Major funding for MeyGen’s next tidal array
The funding is for the DEMOTIDE project to design, build and operate a 6 megawatt (MW) turbine array, MeyGen Phase 1B, in the Inner Sound off the coast of Caithness.
Atlantis Resources, the company leading the MeyGen initiative, said construction of the array – also known as Project Stroma – will begin later this year, with first power expected in 2018.
It will be built adjacent to the existing 6MW MeyGen Phase 1A project, which delivered first power to the grid in November last year.
Test programmes at the Orkney-based European Marine Energy Centre played an important role in the development of the four turbines selected for the initial project.
The DEMOTIDE consortium consists of:
- Leading technology supplier Marine Current Turbines (an Atlantis company), which is based in the UK.DEME, comprising DEME Blue Energy and GeoSea, a world leader in marine operations and owner of a versatile fleet of construction vessels based in Belgium;
- INNOSEA, an independent engineering firm based in France which provides technical expertise and multidisciplinary engineering services to the marine renewable energy industry.
- Queen’s University Belfast, which has been at the forefront of marine renewable energy research for over 30 years.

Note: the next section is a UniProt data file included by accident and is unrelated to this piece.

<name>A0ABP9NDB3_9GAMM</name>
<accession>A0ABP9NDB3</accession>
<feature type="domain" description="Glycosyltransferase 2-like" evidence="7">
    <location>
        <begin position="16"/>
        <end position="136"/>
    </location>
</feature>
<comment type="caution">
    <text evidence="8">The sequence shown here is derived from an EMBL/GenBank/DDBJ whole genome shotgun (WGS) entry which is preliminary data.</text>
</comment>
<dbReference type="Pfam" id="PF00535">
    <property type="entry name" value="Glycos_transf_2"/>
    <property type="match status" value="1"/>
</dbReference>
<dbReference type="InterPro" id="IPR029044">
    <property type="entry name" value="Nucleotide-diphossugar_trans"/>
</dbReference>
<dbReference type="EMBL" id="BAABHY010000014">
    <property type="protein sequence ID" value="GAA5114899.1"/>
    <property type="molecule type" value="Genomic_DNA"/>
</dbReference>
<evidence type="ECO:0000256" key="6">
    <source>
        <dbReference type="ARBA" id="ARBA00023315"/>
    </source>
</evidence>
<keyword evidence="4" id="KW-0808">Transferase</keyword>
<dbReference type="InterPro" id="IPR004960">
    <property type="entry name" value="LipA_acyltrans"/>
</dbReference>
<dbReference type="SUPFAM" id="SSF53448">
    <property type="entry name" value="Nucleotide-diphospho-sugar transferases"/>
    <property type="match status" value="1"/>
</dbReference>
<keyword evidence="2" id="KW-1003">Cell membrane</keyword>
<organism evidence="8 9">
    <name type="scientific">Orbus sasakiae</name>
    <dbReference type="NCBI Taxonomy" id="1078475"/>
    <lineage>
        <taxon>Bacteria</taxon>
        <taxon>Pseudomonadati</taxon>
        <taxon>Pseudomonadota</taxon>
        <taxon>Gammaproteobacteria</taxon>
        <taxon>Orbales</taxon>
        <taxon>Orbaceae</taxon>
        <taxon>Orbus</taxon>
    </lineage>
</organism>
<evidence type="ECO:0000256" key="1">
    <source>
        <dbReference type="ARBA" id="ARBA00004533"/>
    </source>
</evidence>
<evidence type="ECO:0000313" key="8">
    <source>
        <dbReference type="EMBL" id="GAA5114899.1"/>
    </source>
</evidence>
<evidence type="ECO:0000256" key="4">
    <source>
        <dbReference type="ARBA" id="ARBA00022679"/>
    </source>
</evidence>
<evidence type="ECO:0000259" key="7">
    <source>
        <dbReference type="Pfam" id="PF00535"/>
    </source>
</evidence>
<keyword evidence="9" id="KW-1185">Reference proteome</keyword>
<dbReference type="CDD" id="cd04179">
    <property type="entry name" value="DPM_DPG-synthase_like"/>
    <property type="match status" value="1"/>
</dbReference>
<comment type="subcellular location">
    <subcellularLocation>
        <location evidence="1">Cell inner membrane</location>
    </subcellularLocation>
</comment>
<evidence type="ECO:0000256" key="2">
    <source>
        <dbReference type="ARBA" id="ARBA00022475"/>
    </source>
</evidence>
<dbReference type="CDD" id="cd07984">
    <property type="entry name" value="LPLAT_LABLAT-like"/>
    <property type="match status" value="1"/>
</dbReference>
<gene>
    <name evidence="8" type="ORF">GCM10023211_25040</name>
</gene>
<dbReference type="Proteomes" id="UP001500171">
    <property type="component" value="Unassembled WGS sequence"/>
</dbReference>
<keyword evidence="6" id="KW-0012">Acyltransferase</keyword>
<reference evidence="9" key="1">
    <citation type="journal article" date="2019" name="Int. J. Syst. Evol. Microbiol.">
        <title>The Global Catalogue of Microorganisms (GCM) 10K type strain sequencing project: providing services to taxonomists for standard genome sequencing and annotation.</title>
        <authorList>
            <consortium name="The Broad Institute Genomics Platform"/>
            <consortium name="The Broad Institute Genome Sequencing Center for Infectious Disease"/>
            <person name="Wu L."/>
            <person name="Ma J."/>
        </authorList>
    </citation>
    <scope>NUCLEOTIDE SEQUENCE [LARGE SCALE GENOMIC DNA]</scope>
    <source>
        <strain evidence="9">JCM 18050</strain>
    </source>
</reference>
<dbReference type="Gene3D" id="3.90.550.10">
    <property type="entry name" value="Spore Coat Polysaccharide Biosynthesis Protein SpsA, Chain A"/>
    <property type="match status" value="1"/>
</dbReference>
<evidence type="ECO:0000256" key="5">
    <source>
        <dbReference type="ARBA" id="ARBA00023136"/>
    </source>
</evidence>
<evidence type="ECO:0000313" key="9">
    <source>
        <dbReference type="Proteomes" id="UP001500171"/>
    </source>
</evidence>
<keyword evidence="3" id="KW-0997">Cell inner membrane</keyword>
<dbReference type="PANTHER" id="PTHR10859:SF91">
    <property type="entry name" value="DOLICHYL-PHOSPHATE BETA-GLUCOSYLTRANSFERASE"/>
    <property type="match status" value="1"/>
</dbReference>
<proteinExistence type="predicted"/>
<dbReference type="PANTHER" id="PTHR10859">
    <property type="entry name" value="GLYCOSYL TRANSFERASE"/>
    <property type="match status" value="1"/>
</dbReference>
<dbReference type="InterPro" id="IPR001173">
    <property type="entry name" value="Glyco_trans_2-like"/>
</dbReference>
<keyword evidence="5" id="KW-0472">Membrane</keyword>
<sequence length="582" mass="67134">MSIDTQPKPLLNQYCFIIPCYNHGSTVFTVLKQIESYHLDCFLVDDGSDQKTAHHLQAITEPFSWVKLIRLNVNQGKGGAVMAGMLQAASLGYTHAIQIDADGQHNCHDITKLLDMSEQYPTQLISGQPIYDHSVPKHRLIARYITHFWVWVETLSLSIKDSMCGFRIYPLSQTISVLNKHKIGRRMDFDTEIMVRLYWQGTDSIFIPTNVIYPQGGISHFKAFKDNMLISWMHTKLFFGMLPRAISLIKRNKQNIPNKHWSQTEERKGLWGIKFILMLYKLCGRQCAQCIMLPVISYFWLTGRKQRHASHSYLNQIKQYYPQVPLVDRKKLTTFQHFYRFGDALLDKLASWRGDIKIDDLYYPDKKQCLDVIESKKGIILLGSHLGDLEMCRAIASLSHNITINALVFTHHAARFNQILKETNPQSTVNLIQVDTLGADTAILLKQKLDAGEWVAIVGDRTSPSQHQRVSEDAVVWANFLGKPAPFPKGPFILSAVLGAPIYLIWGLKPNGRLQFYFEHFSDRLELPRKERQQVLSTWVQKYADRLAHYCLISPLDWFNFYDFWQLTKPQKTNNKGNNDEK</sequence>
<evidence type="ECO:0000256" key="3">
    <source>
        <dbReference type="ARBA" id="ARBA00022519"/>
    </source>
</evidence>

The DEMOTIDE project will demonstrate the technical and commercial viability of drilled foundation systems and larger rotor diameter turbines, further de-risking the industry and providing a robust path to significant cost reduction in the European tidal power sector.
Atlantis chief executive officer Tim Cornelius said: “The DEMOTIDE project is the next significant step in delivering cost effective, reliable tidal stream generation for Europe.
“MeyGen is the world’s most high profile tidal stream project and we are delighted to be working with the European Commission and this world leading consortium of marine renewable energy experts to ensure that Europe remains at the forefront of tidal power knowledge creation.
“This project will help the tidal stream industry demonstrate reductions in the price per unit of electricity, by increasing the energy yield per pound of investment. DEMOTIDE will set tidal on a path to cost parity with offshore wind by 2020.”
Lead project investigator for Queen’s University Belfast (QUB), Dr Shane Donohue, said: “We are delighted to be part of the DEMOTIDE project, which has the potential to transform the tidal energy industry through demonstrations of the technical and commercial feasibility of tidal energy systems.
“QUB will be involved with monitoring of the system’s performance and will ensure that DEMOTIDE’s findings are widely disseminated.”